PhotoScore and NotateMe Ultimate Review

The combination of PhotoScore and NotateMe into one bundle is a pretty big deal for the music writing, scoring, and arranging world. Let's find out what Matt Vanacoro thinks about it!

Having a complete system of bidirectional notation recognition can speed up a workflow to previously unheard of levels. Whether you are trying to get printed music from a score into a MIDI file or hand-written music instantly converted into professional notation, this bundle from Neuratron has a solution for you. I tried both apps in a variety of workflows and I’m ready to tell the tale.

Scan a Score

The first use case I tested out was to scan an existing score to get into Sibelius for editing, transposition, and more. I spent a bit of time on the included demo scores to get used to the system before jumping into the ‘deep end’. The workflow is actually fairly simple to understand. You take a clean photo of a score, ask PhotoScore to ‘read’ the score, make any tweaks necessary, then export into the format and app of your choice.

That’s a real simplification of a very diverse suite of tools, but it’s important to keep the steps in mind before you start analyzing the value of the suite as a whole. When importing, for example, there is a built-in tool to directly connect scanning devices and scan right into PhotoScore. This can save you the step of taking a picture, importing that picture from a camera roll, deleting the original off of your camera roll… you get the idea.


Once the photo is read / analyzed by PhotoScore, you then have a built in editing tool that allows you to confirm and compensate for any scanning errors. This is a lot more than just a MIDI editor - there is a ‘scope’ that zooms in on the original score wherever your mouse happens to be editing in the scanned copy. You can hear the pitches as you click and move notes around and this makes editing / confirming notes incredibly easy. All in all, I found the process of getting music into PhotoScore and MIDI out of PhotoScore to be intuitive and easy.
PhotoScore struggled a bit with some of my handwritten scores, but granted, I have terrible handwriting. This is where its partner, NotateMe was able to jump in and pick up the pieces.


Next Generation Notation

NotateMe is a really fantastic tool for anyone who wants to quickly convert handwritten notation into printable / editable sheet music. You have the flexibility to use NotateMe with your computer device - and I highly recommend using a computing device with a pen input. Jotting in the notation with a mouse was do-able, but picking up NotateMe for iOS and using an Apple Pencil was just an absolute game changer.

NotateMe finally realizes the dream I’ve had ever since the iPad first came out. The ability to jot down notation at lightning speed on a computing device and have it spit out quality printed sheet music. This technology has been evolving since its inception and I can happily tell you, NotateMe is the real deal. The workflow of using your fingers to manipulate the score and zoom level while using a pointing device to jot down notation is smooth, efficient, and only gets better as you use it. Amazingly, while I got better at writing, NotateMe got better at learning my handwriting. This made the accuracy seem to skyrocket as time went on. Eventually, I got to a place where I had students in my classroom, I jotted down some quick notes on the staff for an altered part I wanted them to play, and I was able to email them a PDF right from my device within a single minute.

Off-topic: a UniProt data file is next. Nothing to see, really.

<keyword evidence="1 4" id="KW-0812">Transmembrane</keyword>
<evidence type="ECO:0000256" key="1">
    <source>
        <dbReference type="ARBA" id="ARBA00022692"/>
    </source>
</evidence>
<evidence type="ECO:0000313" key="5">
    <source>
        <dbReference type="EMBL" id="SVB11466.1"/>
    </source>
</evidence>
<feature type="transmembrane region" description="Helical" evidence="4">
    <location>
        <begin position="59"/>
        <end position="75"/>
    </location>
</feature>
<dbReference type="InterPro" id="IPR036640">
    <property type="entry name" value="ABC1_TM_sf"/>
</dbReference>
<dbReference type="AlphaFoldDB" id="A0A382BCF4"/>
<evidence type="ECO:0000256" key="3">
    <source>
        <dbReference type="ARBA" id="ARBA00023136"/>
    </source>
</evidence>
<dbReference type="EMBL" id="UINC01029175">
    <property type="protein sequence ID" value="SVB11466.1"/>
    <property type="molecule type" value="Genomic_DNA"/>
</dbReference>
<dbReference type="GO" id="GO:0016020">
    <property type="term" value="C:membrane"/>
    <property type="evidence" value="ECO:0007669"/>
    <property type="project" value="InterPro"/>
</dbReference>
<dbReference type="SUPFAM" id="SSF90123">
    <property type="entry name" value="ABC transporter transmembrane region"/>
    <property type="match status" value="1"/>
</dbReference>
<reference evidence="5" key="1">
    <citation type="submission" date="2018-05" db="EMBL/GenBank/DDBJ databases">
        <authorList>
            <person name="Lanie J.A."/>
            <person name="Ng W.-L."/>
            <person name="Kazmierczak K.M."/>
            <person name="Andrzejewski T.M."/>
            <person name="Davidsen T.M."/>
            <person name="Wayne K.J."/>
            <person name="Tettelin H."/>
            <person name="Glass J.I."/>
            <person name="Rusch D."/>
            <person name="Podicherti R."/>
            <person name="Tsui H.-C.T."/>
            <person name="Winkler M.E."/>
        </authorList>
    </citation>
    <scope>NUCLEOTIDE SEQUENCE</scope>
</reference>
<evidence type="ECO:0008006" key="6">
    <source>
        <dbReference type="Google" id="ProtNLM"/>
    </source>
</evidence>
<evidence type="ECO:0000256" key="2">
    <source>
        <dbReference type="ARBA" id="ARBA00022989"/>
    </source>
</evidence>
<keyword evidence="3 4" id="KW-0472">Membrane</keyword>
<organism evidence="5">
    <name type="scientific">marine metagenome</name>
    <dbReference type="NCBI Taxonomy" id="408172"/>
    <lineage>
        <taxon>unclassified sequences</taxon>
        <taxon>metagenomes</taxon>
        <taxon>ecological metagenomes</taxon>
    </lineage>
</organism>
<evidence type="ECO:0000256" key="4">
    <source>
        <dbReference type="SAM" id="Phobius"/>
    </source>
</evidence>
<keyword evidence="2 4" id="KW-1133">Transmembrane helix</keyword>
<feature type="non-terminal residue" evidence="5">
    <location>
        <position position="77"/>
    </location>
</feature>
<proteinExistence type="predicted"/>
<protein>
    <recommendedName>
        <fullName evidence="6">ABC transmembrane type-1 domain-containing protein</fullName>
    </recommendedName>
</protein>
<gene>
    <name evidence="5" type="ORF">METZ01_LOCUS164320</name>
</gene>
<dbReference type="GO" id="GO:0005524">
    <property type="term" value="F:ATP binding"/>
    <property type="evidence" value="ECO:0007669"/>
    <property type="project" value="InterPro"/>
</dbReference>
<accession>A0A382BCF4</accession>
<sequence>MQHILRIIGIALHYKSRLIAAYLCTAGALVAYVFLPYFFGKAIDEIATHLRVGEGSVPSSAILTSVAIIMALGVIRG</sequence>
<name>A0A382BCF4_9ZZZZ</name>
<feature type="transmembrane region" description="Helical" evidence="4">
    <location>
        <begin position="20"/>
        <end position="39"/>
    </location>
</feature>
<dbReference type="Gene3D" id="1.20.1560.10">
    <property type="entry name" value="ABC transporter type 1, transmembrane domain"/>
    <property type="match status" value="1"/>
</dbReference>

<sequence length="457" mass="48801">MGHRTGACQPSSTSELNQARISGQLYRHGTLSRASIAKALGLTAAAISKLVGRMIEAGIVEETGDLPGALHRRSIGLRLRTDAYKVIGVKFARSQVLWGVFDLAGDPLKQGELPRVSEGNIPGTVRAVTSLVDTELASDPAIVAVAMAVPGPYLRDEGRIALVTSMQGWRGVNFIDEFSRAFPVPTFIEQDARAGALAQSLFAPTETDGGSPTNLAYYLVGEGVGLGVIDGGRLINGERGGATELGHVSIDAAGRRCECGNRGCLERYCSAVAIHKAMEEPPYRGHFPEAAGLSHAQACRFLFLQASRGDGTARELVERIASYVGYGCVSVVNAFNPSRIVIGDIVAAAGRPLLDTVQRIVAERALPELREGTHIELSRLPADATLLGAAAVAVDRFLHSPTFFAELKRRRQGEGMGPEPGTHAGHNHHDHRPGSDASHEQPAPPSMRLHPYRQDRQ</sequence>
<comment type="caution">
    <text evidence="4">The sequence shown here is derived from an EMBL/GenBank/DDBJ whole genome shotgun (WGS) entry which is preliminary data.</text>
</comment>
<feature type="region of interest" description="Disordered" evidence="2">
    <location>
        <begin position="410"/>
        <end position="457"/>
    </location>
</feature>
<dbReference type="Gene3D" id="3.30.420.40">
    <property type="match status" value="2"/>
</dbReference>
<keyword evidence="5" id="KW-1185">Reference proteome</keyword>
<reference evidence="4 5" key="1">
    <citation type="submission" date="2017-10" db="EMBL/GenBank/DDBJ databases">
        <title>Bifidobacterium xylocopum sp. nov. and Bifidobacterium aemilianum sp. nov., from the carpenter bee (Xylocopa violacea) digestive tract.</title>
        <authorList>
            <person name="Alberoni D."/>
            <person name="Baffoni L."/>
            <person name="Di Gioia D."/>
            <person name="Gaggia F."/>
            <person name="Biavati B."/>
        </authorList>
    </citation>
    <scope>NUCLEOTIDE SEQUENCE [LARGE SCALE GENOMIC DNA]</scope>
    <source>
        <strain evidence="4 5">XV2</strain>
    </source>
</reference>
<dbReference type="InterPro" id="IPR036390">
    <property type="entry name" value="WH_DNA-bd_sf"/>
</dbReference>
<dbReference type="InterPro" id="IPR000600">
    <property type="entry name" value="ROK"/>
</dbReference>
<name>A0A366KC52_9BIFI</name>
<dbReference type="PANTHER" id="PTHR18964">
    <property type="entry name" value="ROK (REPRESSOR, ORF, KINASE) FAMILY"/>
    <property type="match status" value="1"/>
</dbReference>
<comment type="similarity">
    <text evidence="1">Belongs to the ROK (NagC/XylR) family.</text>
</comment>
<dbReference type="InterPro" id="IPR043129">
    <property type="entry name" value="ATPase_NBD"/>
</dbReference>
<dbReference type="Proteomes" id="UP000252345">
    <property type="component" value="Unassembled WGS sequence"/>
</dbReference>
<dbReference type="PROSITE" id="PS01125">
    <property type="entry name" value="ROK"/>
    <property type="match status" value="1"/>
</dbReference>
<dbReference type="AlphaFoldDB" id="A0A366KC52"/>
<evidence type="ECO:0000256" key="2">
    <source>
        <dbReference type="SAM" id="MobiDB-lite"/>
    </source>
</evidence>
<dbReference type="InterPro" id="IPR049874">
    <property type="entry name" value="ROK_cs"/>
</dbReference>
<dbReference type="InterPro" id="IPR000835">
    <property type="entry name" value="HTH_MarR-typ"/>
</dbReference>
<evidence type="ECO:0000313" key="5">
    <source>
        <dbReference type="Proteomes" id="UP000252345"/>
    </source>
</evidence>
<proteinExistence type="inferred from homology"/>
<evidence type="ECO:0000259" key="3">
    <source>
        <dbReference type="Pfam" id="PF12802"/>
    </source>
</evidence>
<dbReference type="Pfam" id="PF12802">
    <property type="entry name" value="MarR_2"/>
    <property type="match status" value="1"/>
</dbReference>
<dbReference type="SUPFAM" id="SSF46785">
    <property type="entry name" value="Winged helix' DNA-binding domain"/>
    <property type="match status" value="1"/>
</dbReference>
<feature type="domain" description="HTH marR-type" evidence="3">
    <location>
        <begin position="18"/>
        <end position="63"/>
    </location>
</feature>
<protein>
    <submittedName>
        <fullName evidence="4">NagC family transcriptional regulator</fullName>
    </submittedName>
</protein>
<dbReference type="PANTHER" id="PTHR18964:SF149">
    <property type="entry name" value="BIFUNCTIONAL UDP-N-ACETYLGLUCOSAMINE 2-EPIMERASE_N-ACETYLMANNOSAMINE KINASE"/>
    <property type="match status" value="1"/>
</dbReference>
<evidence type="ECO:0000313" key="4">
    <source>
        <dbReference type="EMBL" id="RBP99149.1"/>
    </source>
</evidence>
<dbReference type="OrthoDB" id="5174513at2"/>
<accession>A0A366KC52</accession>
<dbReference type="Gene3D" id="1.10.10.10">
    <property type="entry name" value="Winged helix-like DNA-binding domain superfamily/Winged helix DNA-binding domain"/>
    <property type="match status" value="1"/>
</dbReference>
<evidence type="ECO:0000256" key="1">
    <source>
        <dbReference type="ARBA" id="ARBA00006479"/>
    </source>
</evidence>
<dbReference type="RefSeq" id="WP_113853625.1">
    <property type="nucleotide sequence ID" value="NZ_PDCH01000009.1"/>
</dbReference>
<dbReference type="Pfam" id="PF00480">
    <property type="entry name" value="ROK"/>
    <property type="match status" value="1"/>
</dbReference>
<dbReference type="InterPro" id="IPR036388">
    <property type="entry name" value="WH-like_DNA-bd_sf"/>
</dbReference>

Better Together

The NotateMe desktop app is seamlessly tied in with PhotoScore, and you’ve even got the ability to send a PhotoScore document right into NotateMe and make handwritten additions / corrections as you go. The entire system works quite well together and is most definitely worth the investment of time in getting ‘good at it’. I’m quite happy to see this bundle offered and if you work in scoring, have a sheet music library, or want to simply generate accompaniment from a score then PhotoScore + NotateMe is an absolute no-brainer.


Price: $249

Pros: Comprehensive notation OCR tools, great in-line MIDI editor, accurate scanning results, amazing handwritten notation converter, app gets ‘smarter’ as you use it

Cons: Documentation is print-only. I’d love to see a suite of tutorial videos



Synthesis 101
The Filter
by Bob Moog Foundation

"Matt Vanacoro is one of New York's premier musicans. Matt has collaborated as a keyboardist in studio and on stage with artists such as Jordan Rudess (Dream Theater), Mark Wood (Trans-Siberian Orchestra), Mark Rivera (Billy Joel Band), Aaron Carter, Amy Regan, Jay Azzolina, Marcus Ratzenboeck (Tantric), KeKe Palmer, C-Note, Jordan Knig..." Read More


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